Next is the physical security screen, our bags are x-rayed, (FYI I just want the record to show that we both have TSA pre-check which is a pretty meaningless blessing here.) My colleague is immediately pulled aside, told to go to a different place, chastised that she went to the wrong place first. She is placed in a separate containment area with three to five security guards, it is semi-open with a partial wall. She is questioned with a repeat of the previous interrogation. This time when she lists where she has done humanitarian aid, she gets to include Afghanistan and Pakistan. She is asked if she is carrying bombs. (Really.) She is told to take everything out of her suit case, all electronics, batteries, over and over again: empty your pockets. (They do not find her other passport with stamps from all the forbidden countries slipped within a pack of sanitary pads, small victory and great place to hide stuff, just saying ladies). She is aggressively patted down by a gloved woman with special attention to her arms and legs, her shoes are off, she is x-rayed and her bags are x-rayed for a second time. Everything is wanded and I mean the inside of her camera where the battery sits, every book, all her papers, the inside of her computer. They take her computer, say that they are putting it through the x-ray, (again?)whatever it is, it is now out of sight so anything can happen. They wand all her audio material, all the wires, sim cards, all her medications. After all of her carefully backed belongings are piled in a jumble, they say you can clean this up now. She reminds them that they have not returned her computer which they finally do. Through this 30 minute interrogation, she remains “super nice and cooperative.” The computer is finally returned, insha’allah. Who knows what the Israeli forces or the Shin Bet or for that matter the NSA has done to it. So, dear reader, is this about Israeli security or Israeli intimidation and racial profiling and surveillance?
I am pulled aside and wanded in a public area just beyond security.
After I wait, pacing back and forth, my colleague emerges and we get on line for passport control, the final hurdle. The blond woman in the box is chatting loudly in Hebrew on the phone, barely looks at our papers, her stamp bonks on our passports, and we are in the international area. Free at last.
Entering the international area of Ben Gurion with my
traveling while Muslim colleague, fellow physician and writer
But I am not done with you quite yet.
There is a walkway down to the shops and fountain that always has some kind of exhibit, the PR companies’ last opportunity for some flashy hasbara, a tourist’s air brushed goodbye impressions of the Promised Land. This year’s exhibit is called: Beautiful Israel in Green: An Exhibition of the Council For a Beautiful Israel and features a series of enormous high quality photos of truly gorgeous flowers and trees. As much as I love flora and fauna, (which I really do) I am much more interested in the language, framing, and inherent messaging of the exhibit. I have to admit that green is not usually the color I associate with Israel given the hot summer sun, extensive rocky hills, and the Negev which last I checked was a desert, but what do I know? The captions speak of the: “Intense flowering that carpets the landscape in spring,” notes the wide diversity of plants in the “Mediterranean Basin” and the “considerable destruction of natural habitats.” (By whom exactly?)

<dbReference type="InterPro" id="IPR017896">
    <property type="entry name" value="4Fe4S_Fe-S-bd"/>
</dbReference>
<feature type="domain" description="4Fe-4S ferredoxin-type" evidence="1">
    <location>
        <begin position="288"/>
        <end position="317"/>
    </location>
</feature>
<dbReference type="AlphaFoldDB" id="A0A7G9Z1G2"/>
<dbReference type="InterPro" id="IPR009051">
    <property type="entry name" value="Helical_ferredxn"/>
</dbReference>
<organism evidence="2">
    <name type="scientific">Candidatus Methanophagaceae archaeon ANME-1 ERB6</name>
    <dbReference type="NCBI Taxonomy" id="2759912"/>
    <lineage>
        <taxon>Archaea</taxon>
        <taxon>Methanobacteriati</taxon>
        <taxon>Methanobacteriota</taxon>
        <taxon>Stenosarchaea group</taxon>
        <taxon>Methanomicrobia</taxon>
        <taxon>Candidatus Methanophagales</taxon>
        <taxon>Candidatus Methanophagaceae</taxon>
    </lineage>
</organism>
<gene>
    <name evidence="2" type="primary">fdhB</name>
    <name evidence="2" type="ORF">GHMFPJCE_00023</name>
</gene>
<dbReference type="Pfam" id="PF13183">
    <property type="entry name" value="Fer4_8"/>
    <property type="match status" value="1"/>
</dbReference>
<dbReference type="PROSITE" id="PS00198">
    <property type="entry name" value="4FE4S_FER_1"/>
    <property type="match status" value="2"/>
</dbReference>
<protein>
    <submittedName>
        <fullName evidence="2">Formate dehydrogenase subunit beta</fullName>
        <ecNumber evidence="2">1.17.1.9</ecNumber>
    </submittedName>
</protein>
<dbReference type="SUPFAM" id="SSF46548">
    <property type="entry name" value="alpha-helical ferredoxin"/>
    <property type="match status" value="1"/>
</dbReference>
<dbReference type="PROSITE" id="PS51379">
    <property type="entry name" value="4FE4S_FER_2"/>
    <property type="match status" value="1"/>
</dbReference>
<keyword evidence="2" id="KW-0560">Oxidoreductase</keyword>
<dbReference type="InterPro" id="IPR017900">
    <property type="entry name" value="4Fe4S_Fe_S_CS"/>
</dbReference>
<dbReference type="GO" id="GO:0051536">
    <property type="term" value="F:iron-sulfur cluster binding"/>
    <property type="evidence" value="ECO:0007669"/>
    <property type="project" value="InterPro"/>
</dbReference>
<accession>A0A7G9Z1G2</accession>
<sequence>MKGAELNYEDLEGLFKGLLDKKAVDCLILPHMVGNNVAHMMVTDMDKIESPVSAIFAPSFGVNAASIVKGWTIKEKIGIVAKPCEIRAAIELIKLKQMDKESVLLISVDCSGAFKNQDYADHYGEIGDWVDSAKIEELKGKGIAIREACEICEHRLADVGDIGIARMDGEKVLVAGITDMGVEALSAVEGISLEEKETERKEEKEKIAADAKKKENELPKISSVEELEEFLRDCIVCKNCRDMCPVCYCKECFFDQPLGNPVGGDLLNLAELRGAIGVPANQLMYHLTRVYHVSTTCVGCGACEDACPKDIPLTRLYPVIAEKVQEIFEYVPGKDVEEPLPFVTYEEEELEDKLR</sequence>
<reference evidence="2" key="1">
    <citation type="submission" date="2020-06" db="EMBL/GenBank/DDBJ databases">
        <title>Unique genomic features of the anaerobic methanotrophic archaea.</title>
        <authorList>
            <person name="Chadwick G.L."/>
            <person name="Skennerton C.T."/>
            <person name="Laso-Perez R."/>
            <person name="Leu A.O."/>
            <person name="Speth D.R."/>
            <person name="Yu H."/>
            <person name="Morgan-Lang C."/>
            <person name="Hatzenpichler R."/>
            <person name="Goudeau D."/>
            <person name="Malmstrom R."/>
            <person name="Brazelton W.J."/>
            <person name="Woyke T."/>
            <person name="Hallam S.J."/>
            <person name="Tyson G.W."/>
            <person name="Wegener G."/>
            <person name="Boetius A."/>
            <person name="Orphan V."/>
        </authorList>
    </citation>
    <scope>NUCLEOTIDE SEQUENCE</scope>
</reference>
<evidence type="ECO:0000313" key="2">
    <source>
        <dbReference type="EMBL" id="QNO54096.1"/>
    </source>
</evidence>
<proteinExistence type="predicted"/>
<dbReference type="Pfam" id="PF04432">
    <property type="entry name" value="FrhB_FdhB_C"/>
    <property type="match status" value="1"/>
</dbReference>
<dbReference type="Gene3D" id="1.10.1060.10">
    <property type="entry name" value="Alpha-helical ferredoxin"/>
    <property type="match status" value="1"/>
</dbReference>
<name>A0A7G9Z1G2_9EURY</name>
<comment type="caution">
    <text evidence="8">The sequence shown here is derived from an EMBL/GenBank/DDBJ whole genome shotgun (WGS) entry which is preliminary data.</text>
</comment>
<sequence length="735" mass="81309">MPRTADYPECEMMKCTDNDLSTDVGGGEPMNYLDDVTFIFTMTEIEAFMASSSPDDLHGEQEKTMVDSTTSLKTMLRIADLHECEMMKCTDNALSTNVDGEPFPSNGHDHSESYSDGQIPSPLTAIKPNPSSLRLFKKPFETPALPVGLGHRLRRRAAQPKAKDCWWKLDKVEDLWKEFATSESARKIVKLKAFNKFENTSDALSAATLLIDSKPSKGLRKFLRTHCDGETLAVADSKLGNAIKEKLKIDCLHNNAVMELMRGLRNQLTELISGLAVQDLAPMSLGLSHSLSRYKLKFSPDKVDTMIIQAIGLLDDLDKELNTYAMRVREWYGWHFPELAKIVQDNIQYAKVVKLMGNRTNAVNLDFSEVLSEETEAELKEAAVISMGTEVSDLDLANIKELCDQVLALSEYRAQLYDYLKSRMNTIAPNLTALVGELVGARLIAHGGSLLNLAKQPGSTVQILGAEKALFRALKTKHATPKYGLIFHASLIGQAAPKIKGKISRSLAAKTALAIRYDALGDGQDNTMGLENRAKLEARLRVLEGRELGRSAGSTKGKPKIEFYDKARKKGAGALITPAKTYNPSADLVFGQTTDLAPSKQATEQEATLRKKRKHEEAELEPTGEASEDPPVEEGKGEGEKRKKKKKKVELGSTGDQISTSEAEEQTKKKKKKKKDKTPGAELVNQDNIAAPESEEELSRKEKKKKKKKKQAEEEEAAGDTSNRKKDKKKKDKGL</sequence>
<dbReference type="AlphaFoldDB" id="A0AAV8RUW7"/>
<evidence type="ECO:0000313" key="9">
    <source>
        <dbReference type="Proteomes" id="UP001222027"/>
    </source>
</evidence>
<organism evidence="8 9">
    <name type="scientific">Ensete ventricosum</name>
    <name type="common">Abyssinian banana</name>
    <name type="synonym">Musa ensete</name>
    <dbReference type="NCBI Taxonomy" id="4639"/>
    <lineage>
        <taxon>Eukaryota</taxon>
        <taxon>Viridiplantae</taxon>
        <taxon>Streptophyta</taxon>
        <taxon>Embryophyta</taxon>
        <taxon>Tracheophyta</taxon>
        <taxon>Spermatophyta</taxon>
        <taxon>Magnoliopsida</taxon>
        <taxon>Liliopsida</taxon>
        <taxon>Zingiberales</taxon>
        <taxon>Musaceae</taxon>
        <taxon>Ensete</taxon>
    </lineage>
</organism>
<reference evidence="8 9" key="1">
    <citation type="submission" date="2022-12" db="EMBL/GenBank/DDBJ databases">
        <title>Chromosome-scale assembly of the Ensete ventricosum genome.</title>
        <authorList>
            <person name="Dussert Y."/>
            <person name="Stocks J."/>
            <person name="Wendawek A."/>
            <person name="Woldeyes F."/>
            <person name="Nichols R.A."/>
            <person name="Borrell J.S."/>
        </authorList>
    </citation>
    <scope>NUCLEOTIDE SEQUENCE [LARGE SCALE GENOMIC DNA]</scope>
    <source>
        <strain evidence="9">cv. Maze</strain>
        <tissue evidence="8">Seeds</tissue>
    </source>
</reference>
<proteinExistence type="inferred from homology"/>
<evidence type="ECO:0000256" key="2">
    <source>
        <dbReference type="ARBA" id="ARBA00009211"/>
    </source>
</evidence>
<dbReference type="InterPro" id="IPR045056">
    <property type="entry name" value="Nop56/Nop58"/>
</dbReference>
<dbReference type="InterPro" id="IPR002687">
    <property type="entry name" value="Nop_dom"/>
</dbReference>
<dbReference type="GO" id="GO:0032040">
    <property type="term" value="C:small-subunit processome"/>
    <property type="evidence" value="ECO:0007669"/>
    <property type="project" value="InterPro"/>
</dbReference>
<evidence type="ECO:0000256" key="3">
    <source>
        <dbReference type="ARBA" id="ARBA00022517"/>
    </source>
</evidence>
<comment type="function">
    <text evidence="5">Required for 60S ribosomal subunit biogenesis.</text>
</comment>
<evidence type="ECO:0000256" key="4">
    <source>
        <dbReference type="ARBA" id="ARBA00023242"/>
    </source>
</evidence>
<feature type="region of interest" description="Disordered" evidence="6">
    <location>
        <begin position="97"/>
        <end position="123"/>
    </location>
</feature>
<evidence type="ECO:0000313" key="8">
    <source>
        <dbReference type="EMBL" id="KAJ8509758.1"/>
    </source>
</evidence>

So one of the first things I notice is that the borders of Israel are unclear, the exhibit repeatedly mentions Samaria and the Jordan Valley as part of Israel thus actually referring to the land from the river to the sea, there is no mention of the messy details of occupation and settlement building, the takeover of the Jordan Valley as a military zone, the details and politics are intentionally vague. There is an oak tree from the Odem Forest in North Golan (translation: occupied during the 1967 war, some 200 Palestinian villages wiped out.) The captions note that the Common Olive Tree is the “national tree of Israel which characterizes its landscape, and especially the ancient terraces in the mountain region,” and there is an exquisite photo from the Galilee of an olive tree easily 1,000 years old. So the invisible text includes the inconvenient fact that an indigenous Arab population terraced the land, planted these ancient olive trees, and that the Israeli Defense Force and the more rabid Jewish settlers have been involved in uprooting many thousands of these national treasures, supposedly for “security.”
There are also a number of subtle reminders that history started during the Old Testament and then whoosh, skipped to modern times and that many flowers (like the Jews) can survive as tubers or shoots from a dying tree, (and reappear hundreds of years later), like the Common Cyclamen which happens also to be the national flower. “The Carob Tree is not mentioned in the Old Testament. [just reminding]…Was it here from time immemorial, or was it brought to the region by nomads from the south?” [translation: Arabs?] The Common Almond: “The root of its Hebrew name – Shaked – comes from the word for being industrious since it precedes the other flowers in its flowering. This is an ancient crop mentioned in the Old Testament.” [in case you forgot, just reminding]